Wild Bison to Return Home to Tribal Lands
Since the mid-1990s, the National Wildlife Federation has been working to ensure people won’t have to ask that question. We believe restoration to other landscapes is a better management strategy to resolve livestock-wildlife conflicts. We envisioned a future when Yellowstone bison, the last genetically pure, free-roaming, wild bison population in the U.S., could provide animals to establish new herds across the West.
In 1997, we signed a memorandum of understanding with the Intertribal Bison Cooperative, the first ever conservation agreement between an environmental organization and a tribal organization, to advocate for the return of wild bison to tribal lands. NWF and the tribes shared a common vision – restoring wild bison to their historical habitat and restoring Native peoples’ cultural connections to bison. But the political opposition to the return of the bison seemed insurmountable.
A Victory for Conservation and TribesThis winter, after 20 years, the tribes and NWF succeeded in convincing the state of Montana to transfer 68 Yellowstone bison to the Fort Peck and Fort Belknap Tribes.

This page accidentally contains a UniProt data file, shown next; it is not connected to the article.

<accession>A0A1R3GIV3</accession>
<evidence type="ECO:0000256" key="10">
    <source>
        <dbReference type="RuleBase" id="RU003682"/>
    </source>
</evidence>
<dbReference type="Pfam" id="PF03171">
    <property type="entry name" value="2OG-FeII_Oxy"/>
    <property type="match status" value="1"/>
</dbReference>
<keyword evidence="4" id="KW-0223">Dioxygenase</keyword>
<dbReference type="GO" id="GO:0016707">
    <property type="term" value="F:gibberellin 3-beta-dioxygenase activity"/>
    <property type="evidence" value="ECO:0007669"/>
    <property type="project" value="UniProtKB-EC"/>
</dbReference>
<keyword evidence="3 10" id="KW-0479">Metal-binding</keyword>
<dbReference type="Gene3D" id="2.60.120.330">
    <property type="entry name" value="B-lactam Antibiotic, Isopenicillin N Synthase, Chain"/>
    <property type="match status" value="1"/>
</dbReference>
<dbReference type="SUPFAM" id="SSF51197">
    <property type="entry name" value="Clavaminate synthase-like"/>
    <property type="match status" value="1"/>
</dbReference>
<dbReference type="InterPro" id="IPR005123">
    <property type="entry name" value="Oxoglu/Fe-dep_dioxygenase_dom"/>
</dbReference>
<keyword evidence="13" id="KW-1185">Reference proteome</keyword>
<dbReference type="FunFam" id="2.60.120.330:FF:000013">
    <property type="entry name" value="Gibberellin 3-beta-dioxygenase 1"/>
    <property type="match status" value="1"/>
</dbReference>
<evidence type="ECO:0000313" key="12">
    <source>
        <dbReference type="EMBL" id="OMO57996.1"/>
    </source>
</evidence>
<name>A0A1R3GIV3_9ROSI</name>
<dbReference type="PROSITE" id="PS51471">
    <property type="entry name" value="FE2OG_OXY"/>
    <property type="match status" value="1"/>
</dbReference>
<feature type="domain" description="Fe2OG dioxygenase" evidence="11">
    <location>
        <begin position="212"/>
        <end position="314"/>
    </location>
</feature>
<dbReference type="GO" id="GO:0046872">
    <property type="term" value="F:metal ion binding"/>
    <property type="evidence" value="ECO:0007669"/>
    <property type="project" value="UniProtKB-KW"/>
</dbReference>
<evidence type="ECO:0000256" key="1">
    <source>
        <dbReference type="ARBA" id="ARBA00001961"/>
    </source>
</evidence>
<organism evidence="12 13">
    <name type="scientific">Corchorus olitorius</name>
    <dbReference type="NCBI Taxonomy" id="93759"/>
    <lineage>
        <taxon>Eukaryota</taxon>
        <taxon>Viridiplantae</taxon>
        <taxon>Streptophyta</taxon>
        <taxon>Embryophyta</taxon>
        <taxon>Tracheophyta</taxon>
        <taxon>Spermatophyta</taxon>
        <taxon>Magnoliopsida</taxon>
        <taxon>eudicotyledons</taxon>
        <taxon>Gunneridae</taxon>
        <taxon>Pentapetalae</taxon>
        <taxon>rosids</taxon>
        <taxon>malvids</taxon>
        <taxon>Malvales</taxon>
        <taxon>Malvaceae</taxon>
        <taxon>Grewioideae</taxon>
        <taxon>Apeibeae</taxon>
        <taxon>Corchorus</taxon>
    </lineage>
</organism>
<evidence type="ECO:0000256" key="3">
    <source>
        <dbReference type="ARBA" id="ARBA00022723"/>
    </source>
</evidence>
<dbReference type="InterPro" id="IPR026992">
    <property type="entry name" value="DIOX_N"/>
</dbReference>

This has been one of the hardest nuts to crack in wildlife conservation history. Many other large mammal species that had depleted in numbers have been restored, but not bison. By restoring bison to tribal lands and other former habitats across the country, we’re also revitalizing a landscape, habitat, and a diversity of wildlife. Simultaneously, we’re helping to re-establish Native peoples’ cultural and historic connections to wildlife and the land.
This is a win-win proposition for the tribes, the state of Montana, and the millions of Americans nationwide who want bison back where they belong. The return of wild bison to tribal lands is a major milestone in efforts to restore an iconic North American species to the landscape and restore an important element of Native American culture.
This spring, we will welcome the bison home.